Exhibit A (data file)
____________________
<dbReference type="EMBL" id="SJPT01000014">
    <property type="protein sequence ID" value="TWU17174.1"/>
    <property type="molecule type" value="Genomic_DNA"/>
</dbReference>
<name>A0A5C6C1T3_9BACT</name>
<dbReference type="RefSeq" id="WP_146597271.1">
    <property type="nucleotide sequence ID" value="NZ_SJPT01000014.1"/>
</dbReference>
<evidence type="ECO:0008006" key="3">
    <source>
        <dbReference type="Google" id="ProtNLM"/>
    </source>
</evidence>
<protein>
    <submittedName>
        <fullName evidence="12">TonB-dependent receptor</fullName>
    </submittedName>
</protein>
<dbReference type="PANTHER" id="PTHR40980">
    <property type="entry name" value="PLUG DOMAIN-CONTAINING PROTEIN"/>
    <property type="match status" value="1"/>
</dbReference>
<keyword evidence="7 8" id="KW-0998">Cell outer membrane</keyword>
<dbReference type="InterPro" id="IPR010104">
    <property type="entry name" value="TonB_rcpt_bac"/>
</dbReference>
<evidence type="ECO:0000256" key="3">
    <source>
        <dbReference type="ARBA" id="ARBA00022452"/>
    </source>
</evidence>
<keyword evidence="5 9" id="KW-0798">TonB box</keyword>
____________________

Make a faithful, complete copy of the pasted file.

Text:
<dbReference type="EMBL" id="SJPT01000014">
    <property type="protein sequence ID" value="TWU17174.1"/>
    <property type="molecule type" value="Genomic_DNA"/>
</dbReference>
<name>A0A5C6C1T3_9BACT</name>
<dbReference type="RefSeq" id="WP_146597271.1">
    <property type="nucleotide sequence ID" value="NZ_SJPT01000014.1"/>
</dbReference>
<evidence type="ECO:0008006" key="3">
    <source>
        <dbReference type="Google" id="ProtNLM"/>
    </source>
</evidence>
<protein>
    <submittedName>
        <fullName evidence="12">TonB-dependent receptor</fullName>
    </submittedName>
</protein>
<dbReference type="PANTHER" id="PTHR40980">
    <property type="entry name" value="PLUG DOMAIN-CONTAINING PROTEIN"/>
    <property type="match status" value="1"/>
</dbReference>
<keyword evidence="7 8" id="KW-0998">Cell outer membrane</keyword>
<dbReference type="InterPro" id="IPR010104">
    <property type="entry name" value="TonB_rcpt_bac"/>
</dbReference>
<evidence type="ECO:0000256" key="3">
    <source>
        <dbReference type="ARBA" id="ARBA00022452"/>
    </source>
</evidence>
<keyword evidence="5 9" id="KW-0798">TonB box</keyword>